What to wear: How to choose an appropriate costume

Kinky Salon London (KSL) is a self-defined arty sexy party. We encourage our guests to openly engage in our artistic and erotic world. Our invitation policy does not discriminate against anyone on the basis of their gender (gender identity or expression), (dis-)ability, ethnicity or race, sexual orientation or sexuality, physical appearance, body size, class, age or religion. In order for our community to feel welcoming to all of its many members, it is important that a high level of consideration is not only practiced in the playroom but also before even entering the party venue.

Costumes

To see the full infographic, click on the image above.

As our community grows and our parties are almost evenly split between new and returning guests, we believe it to be beneficial to offer this document as a resource, so that all members can be informed and/or reminded of our values concerning costumes. We have learned a great deal over the last five years, and we want to continue to uphold high standards in the hopes of organising KSL parties at which everyone who enters recognizes that diversity is not only welcomed but embodied.

At KSL we thoroughly enjoy dressing up, so much so that on the night of a party we integrate costume awards into the official programming. A costume mustn’t be expensive or even store-bought in order to be great. In fact, some of the best costumes we’ve encountered at our parties have been homemade.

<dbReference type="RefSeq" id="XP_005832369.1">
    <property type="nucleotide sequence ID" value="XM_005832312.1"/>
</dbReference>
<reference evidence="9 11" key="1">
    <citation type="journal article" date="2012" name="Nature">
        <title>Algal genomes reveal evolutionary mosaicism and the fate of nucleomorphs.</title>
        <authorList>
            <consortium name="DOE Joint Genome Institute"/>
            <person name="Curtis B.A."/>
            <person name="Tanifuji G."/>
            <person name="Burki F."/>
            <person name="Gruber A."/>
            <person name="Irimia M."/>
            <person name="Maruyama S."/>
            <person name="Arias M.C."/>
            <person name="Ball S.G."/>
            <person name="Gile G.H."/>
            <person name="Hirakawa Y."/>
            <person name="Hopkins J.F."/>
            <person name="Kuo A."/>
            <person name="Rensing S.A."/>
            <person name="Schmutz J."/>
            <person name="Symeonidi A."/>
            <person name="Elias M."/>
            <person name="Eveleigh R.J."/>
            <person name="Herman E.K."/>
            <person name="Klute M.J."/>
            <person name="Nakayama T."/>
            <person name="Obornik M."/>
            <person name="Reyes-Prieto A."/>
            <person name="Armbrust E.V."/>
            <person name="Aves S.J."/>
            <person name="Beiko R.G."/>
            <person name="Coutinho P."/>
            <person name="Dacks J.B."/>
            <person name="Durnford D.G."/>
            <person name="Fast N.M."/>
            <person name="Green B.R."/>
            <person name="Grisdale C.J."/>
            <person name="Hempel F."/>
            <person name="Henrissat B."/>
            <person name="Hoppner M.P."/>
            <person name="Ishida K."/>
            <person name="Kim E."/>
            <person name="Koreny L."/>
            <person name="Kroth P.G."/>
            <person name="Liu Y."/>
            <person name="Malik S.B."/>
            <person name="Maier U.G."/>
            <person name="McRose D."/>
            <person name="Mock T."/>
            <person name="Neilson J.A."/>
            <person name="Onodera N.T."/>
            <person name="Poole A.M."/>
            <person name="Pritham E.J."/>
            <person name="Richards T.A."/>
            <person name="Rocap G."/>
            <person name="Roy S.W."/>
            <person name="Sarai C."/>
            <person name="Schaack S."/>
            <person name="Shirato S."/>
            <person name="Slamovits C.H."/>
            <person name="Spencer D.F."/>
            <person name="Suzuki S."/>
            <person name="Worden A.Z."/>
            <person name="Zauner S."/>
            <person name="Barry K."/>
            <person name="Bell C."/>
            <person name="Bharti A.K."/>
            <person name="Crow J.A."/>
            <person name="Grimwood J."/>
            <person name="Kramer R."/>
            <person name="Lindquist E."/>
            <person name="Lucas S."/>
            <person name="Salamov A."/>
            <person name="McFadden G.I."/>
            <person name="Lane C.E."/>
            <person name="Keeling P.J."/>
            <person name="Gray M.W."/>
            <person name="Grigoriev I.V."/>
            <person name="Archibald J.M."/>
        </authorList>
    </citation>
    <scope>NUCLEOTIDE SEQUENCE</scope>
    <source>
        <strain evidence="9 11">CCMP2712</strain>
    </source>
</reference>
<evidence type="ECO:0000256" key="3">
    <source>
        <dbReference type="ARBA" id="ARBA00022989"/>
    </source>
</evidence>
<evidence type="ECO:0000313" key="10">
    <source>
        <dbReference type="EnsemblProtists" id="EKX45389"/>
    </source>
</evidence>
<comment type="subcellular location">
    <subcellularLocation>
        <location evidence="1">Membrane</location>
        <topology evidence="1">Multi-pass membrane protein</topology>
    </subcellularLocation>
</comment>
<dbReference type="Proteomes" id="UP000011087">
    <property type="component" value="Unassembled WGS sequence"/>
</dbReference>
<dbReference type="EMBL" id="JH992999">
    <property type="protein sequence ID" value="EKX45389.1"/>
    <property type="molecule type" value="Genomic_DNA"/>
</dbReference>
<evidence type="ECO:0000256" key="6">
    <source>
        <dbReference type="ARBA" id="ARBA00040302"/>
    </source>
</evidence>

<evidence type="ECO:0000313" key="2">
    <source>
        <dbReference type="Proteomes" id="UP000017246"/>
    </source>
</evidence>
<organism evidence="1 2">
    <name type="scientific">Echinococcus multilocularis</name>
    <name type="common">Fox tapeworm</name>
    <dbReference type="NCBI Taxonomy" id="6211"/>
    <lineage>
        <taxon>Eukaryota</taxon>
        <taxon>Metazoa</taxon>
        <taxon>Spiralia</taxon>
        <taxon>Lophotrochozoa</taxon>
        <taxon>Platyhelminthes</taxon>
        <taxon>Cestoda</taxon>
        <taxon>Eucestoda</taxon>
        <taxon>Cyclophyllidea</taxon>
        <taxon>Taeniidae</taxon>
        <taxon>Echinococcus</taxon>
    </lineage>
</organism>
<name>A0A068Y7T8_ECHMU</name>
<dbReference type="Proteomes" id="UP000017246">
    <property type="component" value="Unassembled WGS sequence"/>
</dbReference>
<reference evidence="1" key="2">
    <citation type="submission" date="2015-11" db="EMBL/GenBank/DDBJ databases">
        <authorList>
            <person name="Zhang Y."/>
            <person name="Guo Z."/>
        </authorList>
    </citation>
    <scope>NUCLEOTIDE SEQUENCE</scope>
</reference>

Going forward we will take more care at the door ensuring that every party guest has come in costume keeping with our theme.

On top of simply dressing up, it is important to take into consideration the meaning of your costume or its individual elements. At KSL we would like to take this opportunity to clearly state that we reject racist costumes and will take the necessary steps to better ensure that such costumes do not make it into future events. There are multiple dimensions that can contribute to making a costume racist. To begin, race and ethnicity are not costumes; war bonnets and Native American-themed headdresses mock identities. None of these will be tolerated at a KSL event.


Another dimension of racist costumes is
cultural appropriation. At KSL we represent the opinion that cultural appropriation is offensive because the appropriation of racially marginalised cultures can lead to the further stereotyping, homogenising, objectifying, commodifying, exoticising, distorting and invalidating of those cultures. As Vijay Prashad explained in the documentary “yellow apparel”, all cultures are being commodified in the global economy, however the amount of power that a group holds in that global economy will greatly influence how they react to that commodification. Further, such appropriation often leads to the intersections of not only racism but classism and sexism as well.

The folks at Refinery29 created a flowchart, the beginning of which you can find above, to support the process of deciding if a costume might be offensive:

It is possible to choose so-called ‘racebent or genderbent’ costumes without being offensive. If, however, still in doubt, please contact us ahead of a party, and we will gladly advise you on the suitability of your costume. At KSL it is not our intention to police costumes, at the same time it is important to us that our party guests do not experience exclusion due to inappropriate and hurtful costumes.